Looking at the history behind Langston University

Mike Seals - February 22, 2021 11:17 pm

Langston is Oklahoma’s only HBCU

by Perris Jones

About 40 miles north of Oklahoma City in rural Logan County sits a college campus surrounded by pastures and farmland. But there’s more to it than meets the eye.

Langston University is Oklahoma’s first and only HBCU – with nearly 3,000 students across its three campuses in Oklahoma and with 40 undergrad and graduate degree programs.

“And we are named after John Mercer Langston. A lot of people ask if we are named after Langston Hughes. No. This is Langston Hughes’ uncle,” said Lynne Simpson, the dean and director of libraries at Langston University.

Simpson told KOCO 5 that what you see at Langston University today is the culmination of hard work and the dreams of former slaves and their children.

So, how did Langston University start?

“It’s an interesting story to think about the Black town movement in the state of Oklahoma. Langston is a part of that movement,” Simpson said. “Langston University came about because the people in the town of Langston who came here – you have to think about the period of time, it was pre-statehood – they were either former slaves or one generation from being former slaves.

“They came to the state of Oklahoma because Oklahoma had the great prospect of African Americans being able to own property.”

But Simpson said owning property wasn’t enough. Those who settled in Langston wanted more for their children – an education.

In 1892, Langston citizens went before the Oklahoma Industrial School and College Commission, petitioning for Langston to have a college.

“Their children were not allowed to go to the white universities, colleges in the state,” Simpson said. “So, they said, ‘What do we have to do to make it so our children have a place to go?’”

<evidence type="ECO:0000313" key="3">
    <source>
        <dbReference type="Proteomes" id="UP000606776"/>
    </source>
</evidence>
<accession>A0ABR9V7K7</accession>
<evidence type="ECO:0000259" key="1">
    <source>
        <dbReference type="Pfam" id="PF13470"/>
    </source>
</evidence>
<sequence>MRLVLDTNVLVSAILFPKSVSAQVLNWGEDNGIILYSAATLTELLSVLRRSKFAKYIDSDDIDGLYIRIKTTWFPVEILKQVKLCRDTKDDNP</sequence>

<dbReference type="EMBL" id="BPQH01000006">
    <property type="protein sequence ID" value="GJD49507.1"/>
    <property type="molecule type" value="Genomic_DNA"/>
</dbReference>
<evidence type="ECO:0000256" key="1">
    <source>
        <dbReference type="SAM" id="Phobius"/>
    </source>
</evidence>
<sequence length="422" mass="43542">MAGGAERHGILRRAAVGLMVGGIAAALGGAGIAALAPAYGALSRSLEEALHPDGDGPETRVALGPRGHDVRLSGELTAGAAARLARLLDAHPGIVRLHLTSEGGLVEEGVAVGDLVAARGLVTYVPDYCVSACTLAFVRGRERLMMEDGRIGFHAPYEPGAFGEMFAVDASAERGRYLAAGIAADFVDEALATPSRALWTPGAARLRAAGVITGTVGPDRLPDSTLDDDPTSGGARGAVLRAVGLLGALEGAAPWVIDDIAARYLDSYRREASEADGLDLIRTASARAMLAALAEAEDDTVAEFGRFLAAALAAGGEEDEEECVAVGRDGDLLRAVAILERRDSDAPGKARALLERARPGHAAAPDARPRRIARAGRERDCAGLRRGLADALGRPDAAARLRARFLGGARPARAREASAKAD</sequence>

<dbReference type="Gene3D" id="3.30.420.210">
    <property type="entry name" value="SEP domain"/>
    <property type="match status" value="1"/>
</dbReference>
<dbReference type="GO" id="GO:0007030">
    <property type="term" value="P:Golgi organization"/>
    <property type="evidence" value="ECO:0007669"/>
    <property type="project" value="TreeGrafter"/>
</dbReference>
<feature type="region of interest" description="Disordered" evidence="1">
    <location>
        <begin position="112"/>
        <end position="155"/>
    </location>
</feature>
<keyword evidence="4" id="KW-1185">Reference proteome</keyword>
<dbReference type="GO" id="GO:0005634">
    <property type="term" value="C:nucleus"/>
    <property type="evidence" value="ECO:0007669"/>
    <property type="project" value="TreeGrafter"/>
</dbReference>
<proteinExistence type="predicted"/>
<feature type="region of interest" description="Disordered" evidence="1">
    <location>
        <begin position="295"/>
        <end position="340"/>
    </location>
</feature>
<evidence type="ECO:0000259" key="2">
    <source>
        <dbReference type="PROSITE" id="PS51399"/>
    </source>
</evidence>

Their efforts would pay off a few years later when the governor of the Oklahoma territory proposed a reform bill establishing the university. It was founded as a land grant college through the Morrill Act of 1890, and was officially established through House Bill 151 on March 12, 1897 – named the Colored Agricultural and Normal University.

But the state wouldn’t make it easy. One roadblock was a requirement that citizens had to raise the money to buy the land where the university would be.

“They sold baked goods like pies and cakes,” Simpson said. “They had to work with each other and say, ‘OK, I’ll give this much of my property or that much of my property.’”

Within a year, they managed to buy the land. The school opened in September 1898 and started out with about 41 students.

“And this was the first building at Langston University, this Presbyterian church,” Simpson said.

Over time, the university has gone through some name changes, and adapted with the times to prepare its students for the workforce – something those settlers in one of Oklahoma’s earliest and remaining Black towns envisioned over a century ago.

Since then, Langston University alumni have gone on to become civil rights leaders, state lawmakers, university presidents, professional athletes and much more.

Langston University also has been recognized as a top 100 school for nursing – the first institution in Oklahoma to offer an accredited Doctor of Physical Therapy Program – and ranks No. 3 among HBCUs in affordability.

 

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